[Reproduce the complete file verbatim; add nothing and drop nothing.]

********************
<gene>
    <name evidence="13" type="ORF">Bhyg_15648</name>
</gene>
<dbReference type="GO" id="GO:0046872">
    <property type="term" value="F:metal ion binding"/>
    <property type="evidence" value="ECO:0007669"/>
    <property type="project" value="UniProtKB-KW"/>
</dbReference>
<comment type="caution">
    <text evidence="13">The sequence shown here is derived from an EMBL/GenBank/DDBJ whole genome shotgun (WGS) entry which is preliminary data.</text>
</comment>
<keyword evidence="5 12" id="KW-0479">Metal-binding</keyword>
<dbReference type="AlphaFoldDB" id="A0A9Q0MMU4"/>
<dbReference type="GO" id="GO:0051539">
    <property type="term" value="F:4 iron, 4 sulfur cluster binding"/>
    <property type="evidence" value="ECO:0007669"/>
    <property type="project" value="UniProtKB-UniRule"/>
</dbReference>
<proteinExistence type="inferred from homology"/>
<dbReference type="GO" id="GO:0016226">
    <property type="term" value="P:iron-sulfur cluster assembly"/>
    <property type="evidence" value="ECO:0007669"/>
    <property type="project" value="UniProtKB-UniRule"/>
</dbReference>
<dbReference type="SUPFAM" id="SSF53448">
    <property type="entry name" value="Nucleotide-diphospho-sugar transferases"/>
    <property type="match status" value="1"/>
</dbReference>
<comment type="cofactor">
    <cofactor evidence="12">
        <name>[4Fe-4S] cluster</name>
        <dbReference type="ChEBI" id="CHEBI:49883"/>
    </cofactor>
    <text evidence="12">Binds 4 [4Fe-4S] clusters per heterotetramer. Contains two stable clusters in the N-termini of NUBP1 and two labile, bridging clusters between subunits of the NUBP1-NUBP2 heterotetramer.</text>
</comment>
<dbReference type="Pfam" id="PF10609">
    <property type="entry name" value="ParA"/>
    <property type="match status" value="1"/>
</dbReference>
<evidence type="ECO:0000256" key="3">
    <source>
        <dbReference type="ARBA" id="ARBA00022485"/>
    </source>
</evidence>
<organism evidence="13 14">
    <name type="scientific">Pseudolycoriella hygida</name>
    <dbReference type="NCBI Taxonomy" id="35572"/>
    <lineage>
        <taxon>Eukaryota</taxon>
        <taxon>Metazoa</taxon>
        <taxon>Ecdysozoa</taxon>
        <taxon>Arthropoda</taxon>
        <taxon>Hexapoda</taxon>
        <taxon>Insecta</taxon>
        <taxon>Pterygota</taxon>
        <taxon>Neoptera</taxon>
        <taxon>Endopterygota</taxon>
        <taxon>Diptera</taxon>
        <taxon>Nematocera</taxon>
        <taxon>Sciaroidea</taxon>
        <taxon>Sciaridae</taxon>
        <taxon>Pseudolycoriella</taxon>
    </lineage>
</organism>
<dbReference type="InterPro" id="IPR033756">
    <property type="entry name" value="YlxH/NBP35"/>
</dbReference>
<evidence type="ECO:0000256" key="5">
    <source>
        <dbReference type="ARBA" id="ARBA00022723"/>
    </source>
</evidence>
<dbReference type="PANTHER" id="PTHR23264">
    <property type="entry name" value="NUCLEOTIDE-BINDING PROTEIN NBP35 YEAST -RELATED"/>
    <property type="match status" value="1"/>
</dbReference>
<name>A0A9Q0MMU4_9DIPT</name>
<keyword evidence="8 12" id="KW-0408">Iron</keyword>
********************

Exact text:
<gene>
    <name evidence="13" type="ORF">Bhyg_15648</name>
</gene>
<dbReference type="GO" id="GO:0046872">
    <property type="term" value="F:metal ion binding"/>
    <property type="evidence" value="ECO:0007669"/>
    <property type="project" value="UniProtKB-KW"/>
</dbReference>
<comment type="caution">
    <text evidence="13">The sequence shown here is derived from an EMBL/GenBank/DDBJ whole genome shotgun (WGS) entry which is preliminary data.</text>
</comment>
<keyword evidence="5 12" id="KW-0479">Metal-binding</keyword>
<dbReference type="AlphaFoldDB" id="A0A9Q0MMU4"/>
<dbReference type="GO" id="GO:0051539">
    <property type="term" value="F:4 iron, 4 sulfur cluster binding"/>
    <property type="evidence" value="ECO:0007669"/>
    <property type="project" value="UniProtKB-UniRule"/>
</dbReference>
<proteinExistence type="inferred from homology"/>
<dbReference type="GO" id="GO:0016226">
    <property type="term" value="P:iron-sulfur cluster assembly"/>
    <property type="evidence" value="ECO:0007669"/>
    <property type="project" value="UniProtKB-UniRule"/>
</dbReference>
<dbReference type="SUPFAM" id="SSF53448">
    <property type="entry name" value="Nucleotide-diphospho-sugar transferases"/>
    <property type="match status" value="1"/>
</dbReference>
<comment type="cofactor">
    <cofactor evidence="12">
        <name>[4Fe-4S] cluster</name>
        <dbReference type="ChEBI" id="CHEBI:49883"/>
    </cofactor>
    <text evidence="12">Binds 4 [4Fe-4S] clusters per heterotetramer. Contains two stable clusters in the N-termini of NUBP1 and two labile, bridging clusters between subunits of the NUBP1-NUBP2 heterotetramer.</text>
</comment>
<dbReference type="Pfam" id="PF10609">
    <property type="entry name" value="ParA"/>
    <property type="match status" value="1"/>
</dbReference>
<evidence type="ECO:0000256" key="3">
    <source>
        <dbReference type="ARBA" id="ARBA00022485"/>
    </source>
</evidence>
<organism evidence="13 14">
    <name type="scientific">Pseudolycoriella hygida</name>
    <dbReference type="NCBI Taxonomy" id="35572"/>
    <lineage>
        <taxon>Eukaryota</taxon>
        <taxon>Metazoa</taxon>
        <taxon>Ecdysozoa</taxon>
        <taxon>Arthropoda</taxon>
        <taxon>Hexapoda</taxon>
        <taxon>Insecta</taxon>
        <taxon>Pterygota</taxon>
        <taxon>Neoptera</taxon>
        <taxon>Endopterygota</taxon>
        <taxon>Diptera</taxon>
        <taxon>Nematocera</taxon>
        <taxon>Sciaroidea</taxon>
        <taxon>Sciaridae</taxon>
        <taxon>Pseudolycoriella</taxon>
    </lineage>
</organism>
<dbReference type="InterPro" id="IPR033756">
    <property type="entry name" value="YlxH/NBP35"/>
</dbReference>
<evidence type="ECO:0000256" key="5">
    <source>
        <dbReference type="ARBA" id="ARBA00022723"/>
    </source>
</evidence>
<dbReference type="PANTHER" id="PTHR23264">
    <property type="entry name" value="NUCLEOTIDE-BINDING PROTEIN NBP35 YEAST -RELATED"/>
    <property type="match status" value="1"/>
</dbReference>
<name>A0A9Q0MMU4_9DIPT</name>
<keyword evidence="8 12" id="KW-0408">Iron</keyword>